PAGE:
To date, there is no effective drug for the treatment of Alzheimer’s disease. Currently available drug treatment options are limited to acetylcholinesterase inhibitors and memantines, each of which is used depending on the stage of the disease and directly affects the action of neurotransmitters in the brain. It is hard to believe, but these pharmacological approaches are still based on the findings of the 1970s and 1980s and show at best a short-term slowing of symptoms. 

Worse, the clinical benefit of these widely prescribed antidementia drugs is now controversial, as the body can develop adaptive mechanisms and Alzheimer’s symptoms progress all the more rapidly when the drugs are discontinued. 

But why have all pharmacological monocausal approaches failed so far? 

As early as 2014, the U.S. neurologist Dr. Dale Bredesen correctly recognized that Alzheimer’s disease is a generalized metabolic disorder, i.e., a disease with a multitude of causes, which must also be addressed in their multitude in therapy, i.e., multimodal approaches must be pursued [1]

Bredesen explains the basis for reversibility as follows: Alzheimer’s disease does not arise because the brain does something it is not supposed to do, as is the case with cancer, for example. No, Alzheimer’s is actually the consequence of an endogenous and thus also physiologically normal degradation program of the neurons and their interfaces, the synapses. But in Alzheimer’s disease, this ‘normal’ process, which is actually a protective function of our brain, has gone completely out of control, because the brain has been acutely stressed by numerous factors and is now desperately trying to protect itself.

Figure 1: Cleavage of the APP as a Switch for pro- and anti-Alzheimer pathways

The scientific explanation starts with the so-called Amyloid Precursor Protein (APP), which is the ‘molecular switch’ for the anti- or pro-Alzheimer pathway (p. Figure 1). Which pathway is taken is determined by how often and at which site APP is cut. This cutting is done by enzymes called proteases, which can be thought of as molecular scissors. 

If APP is cut once, and 2 fragments are formed, it goes in the Alzheimer-protective direction. This leads to the promotion of neuronal growth and the emergence of new synapses: new interconnections in the brain can now be formed. On the other hand, if APP is triple-cut, 4 fragments are formed, including amyloid-beta protein, a component of typical-Alzheimer’s plaques. The Alzheimer’s-promoting pathway is now in place: degradation of the neuronal network occurs, with loss of synapses and neurons. In Alzheimer’s disease, this natural balance between the anti- or pro-Alzheimer pathway becomes unbalanced in favor of the brain-damaging pathway. The challenge now is to stop this and restore the healthy balance.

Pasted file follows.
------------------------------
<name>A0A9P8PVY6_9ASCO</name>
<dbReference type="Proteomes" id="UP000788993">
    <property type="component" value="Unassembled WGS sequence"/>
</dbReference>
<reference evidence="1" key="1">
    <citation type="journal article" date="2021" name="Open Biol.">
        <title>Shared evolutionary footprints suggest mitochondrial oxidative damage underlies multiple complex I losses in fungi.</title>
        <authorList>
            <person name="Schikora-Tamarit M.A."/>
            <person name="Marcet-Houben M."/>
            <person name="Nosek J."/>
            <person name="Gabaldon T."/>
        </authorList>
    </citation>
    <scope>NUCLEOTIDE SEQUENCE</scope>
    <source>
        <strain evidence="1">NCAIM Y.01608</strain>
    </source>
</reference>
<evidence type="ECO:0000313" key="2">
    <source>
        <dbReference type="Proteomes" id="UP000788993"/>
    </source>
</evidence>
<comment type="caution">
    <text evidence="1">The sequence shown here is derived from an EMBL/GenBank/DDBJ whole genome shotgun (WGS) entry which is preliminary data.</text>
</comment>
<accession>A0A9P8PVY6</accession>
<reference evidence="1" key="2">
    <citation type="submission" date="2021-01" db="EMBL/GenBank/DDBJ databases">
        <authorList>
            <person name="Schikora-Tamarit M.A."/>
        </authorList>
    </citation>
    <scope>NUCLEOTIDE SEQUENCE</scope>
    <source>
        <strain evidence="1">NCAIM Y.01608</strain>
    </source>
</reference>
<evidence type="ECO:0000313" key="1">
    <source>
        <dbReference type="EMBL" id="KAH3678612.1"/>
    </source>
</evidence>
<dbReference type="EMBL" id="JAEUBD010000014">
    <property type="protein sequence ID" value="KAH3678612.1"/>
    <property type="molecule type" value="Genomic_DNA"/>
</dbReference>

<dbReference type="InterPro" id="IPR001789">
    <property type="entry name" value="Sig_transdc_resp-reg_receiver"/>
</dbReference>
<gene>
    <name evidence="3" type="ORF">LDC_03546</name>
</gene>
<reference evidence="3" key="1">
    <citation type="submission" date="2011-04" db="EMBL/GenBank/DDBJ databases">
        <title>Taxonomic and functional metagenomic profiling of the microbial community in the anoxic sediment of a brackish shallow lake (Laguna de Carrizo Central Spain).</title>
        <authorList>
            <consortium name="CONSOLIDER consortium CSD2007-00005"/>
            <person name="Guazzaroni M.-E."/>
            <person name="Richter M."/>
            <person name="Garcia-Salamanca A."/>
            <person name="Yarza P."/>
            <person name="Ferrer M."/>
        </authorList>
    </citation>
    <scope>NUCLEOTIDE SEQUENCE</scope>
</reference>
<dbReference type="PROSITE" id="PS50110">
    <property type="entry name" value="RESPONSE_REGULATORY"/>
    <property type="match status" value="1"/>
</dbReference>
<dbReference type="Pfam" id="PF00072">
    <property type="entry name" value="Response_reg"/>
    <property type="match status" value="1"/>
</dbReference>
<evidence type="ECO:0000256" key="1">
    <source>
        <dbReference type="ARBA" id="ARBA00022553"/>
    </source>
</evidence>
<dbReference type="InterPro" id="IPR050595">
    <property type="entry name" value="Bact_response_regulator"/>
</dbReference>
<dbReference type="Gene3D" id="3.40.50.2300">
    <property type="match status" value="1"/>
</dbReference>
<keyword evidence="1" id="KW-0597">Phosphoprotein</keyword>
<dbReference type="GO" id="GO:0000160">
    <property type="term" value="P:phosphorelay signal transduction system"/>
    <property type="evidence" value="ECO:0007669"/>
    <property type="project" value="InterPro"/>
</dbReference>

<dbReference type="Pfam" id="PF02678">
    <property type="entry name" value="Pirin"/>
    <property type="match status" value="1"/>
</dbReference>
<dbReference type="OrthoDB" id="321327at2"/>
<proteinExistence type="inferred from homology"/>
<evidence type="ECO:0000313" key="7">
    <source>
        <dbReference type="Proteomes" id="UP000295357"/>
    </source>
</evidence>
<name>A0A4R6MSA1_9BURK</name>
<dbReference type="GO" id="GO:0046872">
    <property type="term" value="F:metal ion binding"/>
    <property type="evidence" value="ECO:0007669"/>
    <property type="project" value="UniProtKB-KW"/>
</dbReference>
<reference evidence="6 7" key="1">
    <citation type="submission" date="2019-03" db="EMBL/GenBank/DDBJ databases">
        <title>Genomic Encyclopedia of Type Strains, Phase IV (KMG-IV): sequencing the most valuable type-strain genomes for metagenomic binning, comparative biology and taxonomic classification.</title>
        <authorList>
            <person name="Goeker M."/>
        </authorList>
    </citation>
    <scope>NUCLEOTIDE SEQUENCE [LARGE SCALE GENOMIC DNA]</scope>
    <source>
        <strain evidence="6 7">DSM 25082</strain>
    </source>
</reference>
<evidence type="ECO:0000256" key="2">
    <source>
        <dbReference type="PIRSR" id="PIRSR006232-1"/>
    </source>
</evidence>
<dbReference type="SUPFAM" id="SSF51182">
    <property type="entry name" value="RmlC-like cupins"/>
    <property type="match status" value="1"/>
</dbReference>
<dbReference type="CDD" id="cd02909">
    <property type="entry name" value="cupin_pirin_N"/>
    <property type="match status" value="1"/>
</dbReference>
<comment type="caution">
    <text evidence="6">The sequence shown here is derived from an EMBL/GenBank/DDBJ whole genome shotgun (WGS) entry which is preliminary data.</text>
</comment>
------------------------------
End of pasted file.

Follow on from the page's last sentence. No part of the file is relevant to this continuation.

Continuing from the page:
But the good news is: Science now knows which risk factors drive the Alzheimer’s-promoting pathway at the APP interface (see Figure 1), and which promote the Alzheimer’s-protective processes. They must be identified in each patient –  the former enhanced therapeutically, and the latter reduced or even eliminated. And this is what Bredesen has successfully done with his therapy program!

As an analogy, Bredesen uses the image of a leaky roof during rain to picture Alzheimer’s disease: there are up to 36 holes in the Alzheimer’s roof that need to be patched so that everything is tight again. Not every patient has the same holes, and therefore the protocol is customized based on the patient’s genetics, current health status and lifestyle. 

Bredesen was able to implement these findings to his patient as well. In 2014, Bredesen’s therapy concept, called the ReCODE protocol (‘Reversal of Cognitive Decline’) was published in the scientific press for the first time. This novel therapy concept is a promising approach in the treatment of Alzheimer’s disease, as it follows a multifactorial strategy. 

In the ReCode protocol, 6 different types of Alzheimer’s disease are defined according to the patient’s genetic variant of the ApoE gene (see genetics),  predominant symptoms and co-existing diagnoses: 

  1. Inflammatory (“hot”), 
  2. Atrophic (“cold”), 
  3. Glycotoxic (“sweet”),